that we live in.
@GZE Salt Lake City is the International Headquarters of the LDS church. With
that being said, a vast majority....majority meaning most of the
people,(majority rules is another important concept to teach children.) in Utah
like to explore culture and languages. Why do you think the U.S. government put
their NSA building here? I think that we should celebrate our differences
instead of focusing only on one way of doing things. BTW, if you are implying
that I should teach paganism, that is not one of the major religions on the
planet...sorry. The article was discussing how to navigate the
month of December.....it has never been a problem for me, and I have had quite a
few students outside of the major religion in this state. As a mom, I
don't focus on Santa at my house, but am happy to talk about him with my
students because they love him. If I had a Jewish student I would be interested
in talking to them about their celebration of Hanukah. I believe if we are
gracious and acknowledge the beauty of all culture we become more tolerant and
understanding of others.
Thanks to a friend of mine I was introduced to some of the entertainment media
from Japan, and through that I was surprised to find out that there are a number
of Christmas traditions have been adopted, including gift and gift card giving,
Christmas trees, and sponge cake with decorations including Santa on top. Plus
it seems that chicken is very popular since Turkeys are harder to come by. Japan
is like 1% Christian in faith, but far more than just Christians engage in
holiday activities there.I don't wish to make it sound like
I'm saying the Japanese are more tolerant than Americans and so forth, but
I do find it interesting that so many people in Japan who aren't Christian
have managed to make use aspects of Christmas and still enjoy them and engage
and enjoy many of the meanings therein: of giving, of showing love toward one
another, enjoying each others company and yet not worrying about where the
traditions came from, yet finding good in these traditions.I think
I'll mark on the calendar and do a little Tanabata celebration this next
@ bindependent: So, you are offended that others are offended by and don't
enjoy things that you enjoy. Do you not see the irony of that?
Joy to the world and Peace on earth with good will to every one. Give the 3
gifts all year. The gifts you keep. Your smile, your heart and your word.
Teachermom, Do you also teach about those who celebrate the Solstice and the
return of the sun?You state, "THose of the LDS faith who have
traveled out of the country appreciate the beauty of all people." Guess
what, those not of the the LDS faith can also appreciate the beauty of all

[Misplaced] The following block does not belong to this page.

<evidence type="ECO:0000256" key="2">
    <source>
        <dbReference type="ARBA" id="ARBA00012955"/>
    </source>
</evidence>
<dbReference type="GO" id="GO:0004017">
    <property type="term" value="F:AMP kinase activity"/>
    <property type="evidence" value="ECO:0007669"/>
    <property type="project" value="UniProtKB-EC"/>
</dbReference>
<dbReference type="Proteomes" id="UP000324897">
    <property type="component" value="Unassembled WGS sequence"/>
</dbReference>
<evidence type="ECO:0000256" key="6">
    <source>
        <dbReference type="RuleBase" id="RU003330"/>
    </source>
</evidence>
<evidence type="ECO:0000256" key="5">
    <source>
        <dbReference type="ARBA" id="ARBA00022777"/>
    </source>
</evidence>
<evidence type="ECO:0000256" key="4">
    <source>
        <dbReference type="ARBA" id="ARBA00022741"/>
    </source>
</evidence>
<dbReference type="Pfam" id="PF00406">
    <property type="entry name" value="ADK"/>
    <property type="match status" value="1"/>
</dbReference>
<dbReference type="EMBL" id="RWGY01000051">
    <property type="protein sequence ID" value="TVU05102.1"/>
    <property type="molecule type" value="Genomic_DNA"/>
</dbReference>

people. And some LDS people who have travelled out of the country come home
dismayed about those "who are unwilling to listen to the truth."
As a teacher, I like to spend this time working on maps, and discussing the
celebrations of countries around the world. Whether we like to admit it or not,
the world is becoming much smaller due to our technology. Why not teach
children to respect others, their holidays, music and culture? I believe that
all cultures have something worth merit to study! I like to visit every
continent, and discuss holidays celebrated around the world. We discuss
Christmas, Chinese New Year, Hanukkah, Diwali, as well as games played and land
features of each continent. I also add celebrations and countries in depending
upon my student make-up. Those of the LDS faith who have traveled out of the
country appreciate the beauty of all people, and in Utah I have never faced this
type of problem with parents. As a teacher, I also have parents come in to
present either places they have visited, countries they have lived in, or family
traditions they would like to share. December is a delightful time for
everyone, if we would be gracious, make people feel important and remember the
beauty of all cultures!
bindependent: That would be "don we now our gay apparel"... which has
nothing to do with religion or gays, so probably preludes it from the list of
possible banned Christmas songs.
Simply embarrassing. political correctness garbage is killing me. We, as
Americans, are turning into a bunch of wimps. Everyone seems to searching on a
daily basis to find something for which they can be offended. Can someone
please tell me which religion Santa Clause represents? If this keeps up, the
next thing we will see, is that a certain Christmas song will be outlawed
because it contains the phrase," down we dawn our "gay
apparel" Give Me A Break!
Can someone remind me what Santa Claus has to do with Christmas anyways?
@eastcostcougit is not often I get to agree with you, I do think
people are to quick to take up arms during this time of year. I would love to
see children taught about the many festivals and celebrations of the many
different traditions that take place during this time of year. The one concern I
have is the teachers ability to suspend their own prejudices and teach about
these various traditions in an unbiased and way that shows respect for all.
"No one has the right to coerce religious activity. On the other hand, there
is no legal right that protects you from feeling offended or excluded."Wow. What a concept.
I think people overreact on both sides to this issue. Rather than ban
everything, let's teach our kids about many traditions and help them
understand how people celebrate them. We seem to go overboard on what the
minority is focused on without being able to appreciate both sides. Our kids went for years to international schools in Europe. They have
full-blown Christmas traditions with decorations and concerts and where we had
lots of Scandinavians (not in Scandinavia) they dedicated a whole day to Santa
Lucia with food, processionals, music, etc. In other words, everyone celebrated
what this small but significant group was celebrating. Europe is more secular
than the US but they have a Christmas tree and Christmas markets in many town
squares. I think people and kids benefit from celebrating local and other
customs. They don't learn anything about anyone when they shut it all down
and say that no one gets anything. And I see this as more of a phenomenon in the
Western US than here on the East Coast.